Field of Science

What exactly is going on with the dinosaurs in the Early Jurassic?

It is considered by some to be, and should have been, a classic example of adaptive radiation. At the end of the Triassic the majority of pseudosuchians go extinct, removing the biggest competitors of the dinosaurs and leaving the door open for an evolutionary explosion of the dinosaurs. Interestingly, however, this is not what happened according to a new study by Steve Brusatte and colleagues (Brusatte et al., 2008b) who found, in the continuation of their research comparing morphospace disparity between ornithidirans and pseudosuchians (Brusatte et al., 2008a), that dinosaur disparity remained relatively unchanged through the Triassic/Jurassic boundary. It would be expected that once the extinction of the pseudosuchians freed up a large amount of morphospace, the dinosaur record (with whom the pseudosuchians occupied a lot of the same niches and had similar body plans) would show a strong response, yet the dinosaurs show only a "slight non-significant increase" (Brusatte et al., 2008b). Thus, these authors argue, "different aspects of dinosaur radiation (diversity, disparity, and abundance) were decoupled, and the overall macroevolutionary pattern of the first 50 Myr of dinosaur evolution is more complex than often considered (Brusatte et al., 2008b).

Adam Yates had discussed this (and his hypothesis) a few weeks ago at Dracovenator and I had provided some follow-up discussion here. Nonetheless, despite the timing of the extinction it is apparent that not to much is going on for the dinosaurs immediately after the TR/J extinction (which by the way took out the non-dinosaurian dinosauromorphs). Sure to the record of coelophysoids and sauropodomorphs you add a few large theropods such as Dilophosaurus and you see the first good records of heterodontosaurids and the earliest thyreophorans (including the first ornithischians and sauropodomorphs in N. America), but you do not see a true explosion of dinosaur diversity until you get to the Late Jurassic. How much of this is a sampling and/or preservation problem is unclear, but simply look at the Weishampel et al. (2004) chapter on dinosaur distribution in the 2nd edition of The Dinosauria and compare the faunal lists for these epochs. You really have to clean up the Late Triassic portion removing many of the Ornithischia references, indeterminate theropods (could be shuvosaurids), and all of the footprint evidence (no ornithischian or sauropodomorph tracks in N. America; the "theropod" tracks worldwide could be made by convergent dinosauriforms, and pseudosuchians), not to mention the really messed up stratigraphy for the Chinle and Dockum which caused some duplicate entries. Now compare the Late Triassic, Early Jurassic, and Middle Jurassic lists to the rest of the chapter. Surprised? I commend Brusatte et al. (2008a, 2008b) for setting the stage and providing a baseline framework for some much needed future research to address this enigma.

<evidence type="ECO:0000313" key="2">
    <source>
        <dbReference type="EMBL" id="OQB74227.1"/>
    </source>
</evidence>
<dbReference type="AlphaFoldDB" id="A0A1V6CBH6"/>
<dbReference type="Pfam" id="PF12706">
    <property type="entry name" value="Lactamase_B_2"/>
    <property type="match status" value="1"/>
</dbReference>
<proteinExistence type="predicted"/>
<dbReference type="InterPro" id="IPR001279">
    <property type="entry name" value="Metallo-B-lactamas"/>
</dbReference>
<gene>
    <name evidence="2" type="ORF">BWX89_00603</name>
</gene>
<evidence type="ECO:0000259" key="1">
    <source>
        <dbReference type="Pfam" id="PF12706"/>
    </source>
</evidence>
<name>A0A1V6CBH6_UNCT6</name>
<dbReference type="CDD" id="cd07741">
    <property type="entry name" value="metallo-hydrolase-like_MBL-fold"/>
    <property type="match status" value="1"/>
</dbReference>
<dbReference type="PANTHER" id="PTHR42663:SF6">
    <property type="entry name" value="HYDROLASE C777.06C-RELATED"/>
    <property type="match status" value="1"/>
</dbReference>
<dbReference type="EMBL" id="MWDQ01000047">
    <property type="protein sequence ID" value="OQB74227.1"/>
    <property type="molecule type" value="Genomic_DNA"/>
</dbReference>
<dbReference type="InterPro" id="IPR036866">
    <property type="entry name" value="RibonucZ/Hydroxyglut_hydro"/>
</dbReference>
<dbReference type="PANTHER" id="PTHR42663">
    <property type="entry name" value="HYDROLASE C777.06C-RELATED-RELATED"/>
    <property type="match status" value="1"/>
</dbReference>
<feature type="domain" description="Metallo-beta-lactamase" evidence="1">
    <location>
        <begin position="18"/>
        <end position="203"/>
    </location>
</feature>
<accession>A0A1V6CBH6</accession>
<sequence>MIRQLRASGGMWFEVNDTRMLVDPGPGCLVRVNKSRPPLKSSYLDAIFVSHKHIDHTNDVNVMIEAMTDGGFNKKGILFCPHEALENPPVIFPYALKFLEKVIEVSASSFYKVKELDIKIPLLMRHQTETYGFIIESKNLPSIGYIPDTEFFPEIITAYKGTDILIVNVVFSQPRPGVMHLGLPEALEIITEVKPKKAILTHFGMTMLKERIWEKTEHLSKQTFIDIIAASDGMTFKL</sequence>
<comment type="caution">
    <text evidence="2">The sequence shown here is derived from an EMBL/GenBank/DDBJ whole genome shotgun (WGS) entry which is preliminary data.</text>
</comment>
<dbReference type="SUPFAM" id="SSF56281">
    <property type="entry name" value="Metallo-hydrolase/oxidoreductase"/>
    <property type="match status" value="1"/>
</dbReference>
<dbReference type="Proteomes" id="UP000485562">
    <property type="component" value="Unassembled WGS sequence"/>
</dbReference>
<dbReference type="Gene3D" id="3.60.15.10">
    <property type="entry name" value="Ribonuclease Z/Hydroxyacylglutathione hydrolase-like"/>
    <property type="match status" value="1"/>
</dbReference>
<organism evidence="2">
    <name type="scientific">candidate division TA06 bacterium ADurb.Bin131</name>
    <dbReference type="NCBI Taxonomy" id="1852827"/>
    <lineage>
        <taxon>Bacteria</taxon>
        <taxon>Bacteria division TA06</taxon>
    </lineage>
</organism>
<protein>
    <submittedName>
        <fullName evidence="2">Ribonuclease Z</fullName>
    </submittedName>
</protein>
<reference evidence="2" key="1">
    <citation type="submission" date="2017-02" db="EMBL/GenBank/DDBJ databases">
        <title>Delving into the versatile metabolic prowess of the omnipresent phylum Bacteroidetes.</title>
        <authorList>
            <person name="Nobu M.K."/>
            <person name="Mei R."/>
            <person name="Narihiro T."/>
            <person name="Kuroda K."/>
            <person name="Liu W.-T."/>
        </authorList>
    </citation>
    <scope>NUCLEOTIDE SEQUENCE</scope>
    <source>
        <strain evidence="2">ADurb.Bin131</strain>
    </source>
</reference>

Brusatte, S.L., Benton, M.J., Ruta, M., and G.T. Lloyd. 2008a. Superiority, competition, and opportunism in the evolutionary radiation of dinosaurs. Science 321:1485-1488.

Brusatte, S.L., Benton, M.J., Ruta, M., and G.T. Lloyd. 2008b. The first 50 Myr of dinosaur evolution: macroevolutionary pattern and morphological disparity. Biology Letters, doi:10.1098/rsbl.2008.0441, published online.

Weishampel, D. B., Barrett, P. M., Coria, R. E., Le Loeuff, J., Gomani, E. S., Zhao Z., Xu X., Sahni, A., and C. Noto. 2004. Dinosaur distribution. In: Weishampel, D. B., Dodson, P., and Osmólska, H. eds. The Dinosauria. 2nd edition. Univ. California Press, Berkeley. pp. 517-606.

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